If you fall under one of these categories, head to the DMV this week to see if you can get your license suspension cleared or reduced. Especially if one bad mistake caused your license to be suspended, this week could be a great opportunity to get you back on track. Even if your license suspension is not eligible for amnesty week, a qualified Columbia attorney could be able to help you have your suspension revoked. At Truslow & Truslow, we protect people who are facing the negative consequences of a single mistake. Contact us at (803) 256-6276 to see what we can do for you.

Court’s Decision Affirmed – License Suspension 5 Years after DUI Conviction is Unfair

In a recent decision by the South Carolina State Court of Appeals, it was confirmed that the suspension of Anna Wilson’s driver’s license five years after her DUI conviction was unlawful. Namely, the suspension violates standards of fundamental fairness and due process rights. The decision comes after an appeal made by the DMV, which claimed the circuit court’s original ruling—that Wilson’s delayed license suspension was unfair—went against precedent set by earlier cases. The legal analysis in response to the appeal found the circumstances of the case mentioned by the DMV were not the same as the Wilson case and, therefore, the case was not sufficient evidence to uphold Wilson’s delayed license suspension.

In November 2008, Anna Wilson was arrested for a DUI by the Irmo Police Department and subsequently convicted. Following her conviction, Wilson paid all the requisite fines and completed an Alcohol and Drug Safety Program. The next year, while trying to obtain a restricted driver’s license, Wilson was informed that the DMV had no record of her DUI conviction. In response, Wilson made calls to the Irmo Town Clerk and her insurance agent to inquire why the DMV did not receive her DUI conviction ticket. Many years later, after eventually receiving a certified copy of Wilson’s DUI ticket in 2014, the DMV told Wilson that her license would be suspended because of her conviction five years prior.

Wilson immediately brought action against the DMV and a circuit court ruled the five-year administrative lag between her conviction and license suspension would violate her rights to fundamental fairness and cause her undue hardship. However, the DMV countered by filing an appeal of the decision and citing a previous case, State v. Chavis, wherein William Chavis’ license suspension one year after his conviction was upheld because it was not found to violate any due process rights.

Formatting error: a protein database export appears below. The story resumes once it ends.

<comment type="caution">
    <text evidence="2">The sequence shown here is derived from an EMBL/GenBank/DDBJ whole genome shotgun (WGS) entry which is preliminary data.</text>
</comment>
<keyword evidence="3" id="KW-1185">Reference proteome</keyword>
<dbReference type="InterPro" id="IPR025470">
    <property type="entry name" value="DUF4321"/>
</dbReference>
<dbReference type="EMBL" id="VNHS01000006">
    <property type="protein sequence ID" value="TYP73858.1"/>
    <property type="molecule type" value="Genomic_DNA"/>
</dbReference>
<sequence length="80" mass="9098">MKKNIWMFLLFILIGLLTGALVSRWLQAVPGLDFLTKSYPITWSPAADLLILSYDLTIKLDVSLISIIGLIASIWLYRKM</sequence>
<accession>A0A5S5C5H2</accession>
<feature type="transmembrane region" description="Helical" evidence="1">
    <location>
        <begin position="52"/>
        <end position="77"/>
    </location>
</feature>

The appeals court ruled the Chavis case differs from Wilson’s in that she actively sought resolution from her license suspension in 2009 by calling the Irmo Town Clerk and her insurance agent to inquire about the status of her conviction. Wilson’s testimony additionally stated she would have served her suspension earlier, had she known about it. These factors differ from the State v. Chavis case, wherein the court did not find a due process violation because Chavis did not seek to have his license suspension promptly ordered. Rather, he waited quietly during the administrative lag with the hope that his suspension would be overlooked or unenforced. As a result, the court noted that Chavis did not suffer any prejudice or undue burden. Furthermore, the court found that Wilson would face undue hardship from the license suspension that Chavis did not, resulting in an affirmation of the original ruling.

Navigating all of the repercussions of a DUI conviction alone can feel impossible. With so many civil and criminal penalties associated with an intoxicated driving charge, the support and counsel of a DUI attorney is urgent. If you are facing DUI charges, don’t hesitate to contact the legal team at Truslow & Truslow by calling our Columbia DUI defense attorneys at Truslow & Truslow. Our highly skilled DUI lawyers can fight for your interests and support you through this tumultuous time.

Roadside Sobriety Tests and Breathalyzer Tests in South Carolina

In early December, Clemson University economics professor and Columbia resident, Ronald David Lamie, was arrested for a DUI after his vehicle was spotted repeatedly crossing the center line along a Kershaw County road. After two officers stopped Lamie and noticed the strong scent of alcohol coming from his vehicle, the deputy performed a roadside sobriety test and determined he was severely intoxicated. Later, Lamie was brought to a detention center and took a breathalyzer test, confirming that his BAC was 0.15, well over the legal limit.

In the event that you are pulled over by an officer under suspicion of driving intoxicated, many are confused as to whether they would be allowed to refuse a chemical test that would determine their level of sobriety. While all states differ in how they treat DUI laws, most states—including South Carolina—have an “implied consent” law, wherein refusal to take a chemical test will result in suspension of your driver’s license. Although there are many factors to consider when determining whether you would be better off refusing a chemical test in a DUI arrest, a well versed Columbia DUI lawyer can help guide you through this process.